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We can do better

There’s an old saying, a very true saying, a saying we shouldn’t forget: “Monkey see, monkey do”.

Ever so often I wonder if adults are mad.

Listening to some adults you get the feeling that the current generation of young people are the most deviant creatures to walk the earth. If you really think about it, that is the impression you get about youth in every age.

But is it that the youth are so bad, or that they are products of a bad society?

The question also jumping around in my head is whether the society is any worse today than it was 50 years ago.

I am not sure if more teenagers are getting pregnant today as compared to 40 years ago. Maybe there are more crimes, more homosexuals, more domestic violence, more prostitution, more rum drinking.

What I know is that there is more widespread use of technology – technology being used to tear down rather than to build up.

Too often there are unsavoury clips on YouTube and derogatory comments on Facebook.

The latest shocker or rather distasteful visual consumption was the fight between some Alexandra and Coleridge and Parry female students. Unbelievable – not because the Coleridge and Parry student lost the fight, but because of the level of brutality.

Having attended the shining beacon on the hill which was founded on principles of charity, more commonly known as CP, and admired many an Alexandra girl, I would have thought it was a clip from the UFC of WWE. The only thing missing was a submission hold and a tap out.

Even more jaw-dropping was the discussion I had with some of my young people last Friday evening and the casual way they spoke of bullying, making reports to the police, homosexuality and who was beaten by or for their man or woman. I made it a point to pray with special intention for all teachers.

I was left wondering if school is still a place of learning.

But before I would wrap my brain around that another clip is in my face. This time with two men fighting and spilling their ignorance onto a live racing course and putting themselves in danger as a race car barrels toward them.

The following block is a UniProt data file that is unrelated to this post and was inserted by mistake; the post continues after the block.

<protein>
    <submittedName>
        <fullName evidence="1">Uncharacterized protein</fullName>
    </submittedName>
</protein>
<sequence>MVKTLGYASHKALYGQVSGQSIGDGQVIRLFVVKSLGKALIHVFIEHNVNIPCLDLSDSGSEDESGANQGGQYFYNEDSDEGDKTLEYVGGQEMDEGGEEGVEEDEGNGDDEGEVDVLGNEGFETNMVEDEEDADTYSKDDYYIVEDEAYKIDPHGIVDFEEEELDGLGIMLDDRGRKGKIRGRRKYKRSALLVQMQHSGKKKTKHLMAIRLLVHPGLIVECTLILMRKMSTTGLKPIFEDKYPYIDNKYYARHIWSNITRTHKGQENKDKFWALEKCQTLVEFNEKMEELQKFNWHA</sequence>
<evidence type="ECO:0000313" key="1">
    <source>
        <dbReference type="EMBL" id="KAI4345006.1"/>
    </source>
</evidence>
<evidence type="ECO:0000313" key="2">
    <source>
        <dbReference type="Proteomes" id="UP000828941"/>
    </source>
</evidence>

Did I mention they were grown men?

Now can we really wag a disapproving finger or raise a condemning voice at those school girls rolling around on the ground and mounting each other like jockeys.

Remember, “Monkey see, monkey do”.

I am not saying the school girls fight because the men fight. I am more than positive that we learn more by observing what happens in our homes and societies than in any school or university. Or it could be that the things we observe are more influential in shaping who we are.

We seem to be observing “an eye for and eye and a tooth for a tooth”. Just a few years ago the buzz phrase was “conflict resolution”. But that seems to have yielded less than this year’s sugar harvest.

We need to be always mindful of what we are doing and the things we say because as “foolish” as we might think a person is, chances are there is someone somewhere looking up to that person or seeing what he or she is doing and willing to try it.

Training up children in the way they must go is not just a job for parents. We, as a society, influence those within our society – children are a part of that society and we need to act accordingly.

This is intended in no way at all to excuse the foolishness of children fighting in school uniform on the streets because of the folly of some adults.

An even bigger problem is that we need to treat children like children and let them take their place as children and not school men and women.

Fighting is an animalistic behaviour for marking or claiming territory. As creatures at the top of the food chain with the ability to rationalise, surely, we can do better.

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